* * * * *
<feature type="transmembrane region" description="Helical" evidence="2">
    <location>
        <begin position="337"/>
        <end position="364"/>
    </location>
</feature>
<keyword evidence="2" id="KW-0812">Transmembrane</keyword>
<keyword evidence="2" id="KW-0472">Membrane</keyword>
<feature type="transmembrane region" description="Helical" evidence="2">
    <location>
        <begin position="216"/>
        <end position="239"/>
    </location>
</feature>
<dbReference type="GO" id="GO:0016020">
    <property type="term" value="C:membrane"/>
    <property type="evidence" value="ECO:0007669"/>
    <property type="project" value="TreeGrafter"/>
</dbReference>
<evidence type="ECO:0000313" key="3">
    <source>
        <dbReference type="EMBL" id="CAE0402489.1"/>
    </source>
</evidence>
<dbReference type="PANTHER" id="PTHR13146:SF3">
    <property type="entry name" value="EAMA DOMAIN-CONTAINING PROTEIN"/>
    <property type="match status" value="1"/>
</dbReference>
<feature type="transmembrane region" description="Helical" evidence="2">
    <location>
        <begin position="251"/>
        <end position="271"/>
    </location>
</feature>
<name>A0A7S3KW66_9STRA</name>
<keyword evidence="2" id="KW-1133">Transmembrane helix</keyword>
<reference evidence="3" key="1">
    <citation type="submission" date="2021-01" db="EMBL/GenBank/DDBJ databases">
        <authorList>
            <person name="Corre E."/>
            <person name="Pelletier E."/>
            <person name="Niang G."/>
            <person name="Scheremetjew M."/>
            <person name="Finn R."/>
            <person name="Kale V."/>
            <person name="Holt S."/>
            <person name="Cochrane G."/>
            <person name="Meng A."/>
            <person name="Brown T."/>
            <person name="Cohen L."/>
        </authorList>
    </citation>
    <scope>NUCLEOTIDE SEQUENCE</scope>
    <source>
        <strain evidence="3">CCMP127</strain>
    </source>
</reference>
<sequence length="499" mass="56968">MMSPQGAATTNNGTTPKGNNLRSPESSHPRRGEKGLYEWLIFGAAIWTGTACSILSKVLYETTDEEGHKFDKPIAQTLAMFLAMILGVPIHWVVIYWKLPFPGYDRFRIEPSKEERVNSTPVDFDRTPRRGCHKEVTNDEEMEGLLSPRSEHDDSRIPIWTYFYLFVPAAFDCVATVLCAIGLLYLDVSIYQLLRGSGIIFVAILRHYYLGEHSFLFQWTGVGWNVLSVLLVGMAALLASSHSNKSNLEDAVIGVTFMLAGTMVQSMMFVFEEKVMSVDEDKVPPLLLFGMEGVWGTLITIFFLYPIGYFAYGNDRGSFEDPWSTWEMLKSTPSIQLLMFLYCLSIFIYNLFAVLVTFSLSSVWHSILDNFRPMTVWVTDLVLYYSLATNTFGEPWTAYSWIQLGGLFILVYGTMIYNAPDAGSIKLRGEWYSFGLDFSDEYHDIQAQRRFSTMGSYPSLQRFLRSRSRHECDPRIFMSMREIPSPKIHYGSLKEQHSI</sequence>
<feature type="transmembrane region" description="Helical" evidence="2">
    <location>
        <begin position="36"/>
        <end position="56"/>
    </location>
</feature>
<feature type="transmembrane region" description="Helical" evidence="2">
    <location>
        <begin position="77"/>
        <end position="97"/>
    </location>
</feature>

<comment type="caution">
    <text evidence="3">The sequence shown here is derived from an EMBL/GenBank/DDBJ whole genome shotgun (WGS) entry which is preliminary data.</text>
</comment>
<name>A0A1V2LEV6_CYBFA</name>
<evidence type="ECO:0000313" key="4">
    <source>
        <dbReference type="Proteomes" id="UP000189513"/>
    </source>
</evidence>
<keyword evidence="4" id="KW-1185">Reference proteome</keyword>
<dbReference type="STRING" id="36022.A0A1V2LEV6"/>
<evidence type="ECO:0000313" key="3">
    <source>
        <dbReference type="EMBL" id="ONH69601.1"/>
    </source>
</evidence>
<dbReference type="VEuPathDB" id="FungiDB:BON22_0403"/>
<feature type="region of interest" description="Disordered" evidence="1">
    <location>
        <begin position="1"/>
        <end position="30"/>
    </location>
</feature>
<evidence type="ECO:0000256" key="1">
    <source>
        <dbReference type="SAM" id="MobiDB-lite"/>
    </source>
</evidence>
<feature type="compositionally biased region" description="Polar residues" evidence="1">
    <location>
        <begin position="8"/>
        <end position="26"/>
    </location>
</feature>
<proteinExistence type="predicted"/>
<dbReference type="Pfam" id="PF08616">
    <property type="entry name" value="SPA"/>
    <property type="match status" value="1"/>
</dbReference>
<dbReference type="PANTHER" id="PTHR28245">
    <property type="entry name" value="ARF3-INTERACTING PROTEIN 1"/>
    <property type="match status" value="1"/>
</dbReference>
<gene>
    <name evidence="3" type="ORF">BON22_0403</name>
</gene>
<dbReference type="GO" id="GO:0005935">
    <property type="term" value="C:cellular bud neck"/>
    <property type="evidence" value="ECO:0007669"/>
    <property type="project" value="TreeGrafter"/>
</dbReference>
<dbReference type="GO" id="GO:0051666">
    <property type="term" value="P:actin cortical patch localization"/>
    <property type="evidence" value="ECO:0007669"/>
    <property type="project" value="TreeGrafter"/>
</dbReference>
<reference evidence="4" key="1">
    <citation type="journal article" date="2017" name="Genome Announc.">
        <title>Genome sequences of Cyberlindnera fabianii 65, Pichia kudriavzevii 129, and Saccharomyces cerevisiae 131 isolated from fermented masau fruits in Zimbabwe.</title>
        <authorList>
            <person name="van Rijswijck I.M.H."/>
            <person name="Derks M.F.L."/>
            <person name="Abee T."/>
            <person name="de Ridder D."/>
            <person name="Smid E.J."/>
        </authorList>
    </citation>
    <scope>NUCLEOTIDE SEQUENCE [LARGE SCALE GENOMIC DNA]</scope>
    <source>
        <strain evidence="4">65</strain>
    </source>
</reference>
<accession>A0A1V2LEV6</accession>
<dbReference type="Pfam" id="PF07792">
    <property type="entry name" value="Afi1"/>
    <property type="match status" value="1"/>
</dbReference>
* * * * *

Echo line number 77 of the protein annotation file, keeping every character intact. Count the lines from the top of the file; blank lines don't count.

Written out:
        <dbReference type="Proteomes" id="UP000189513"/>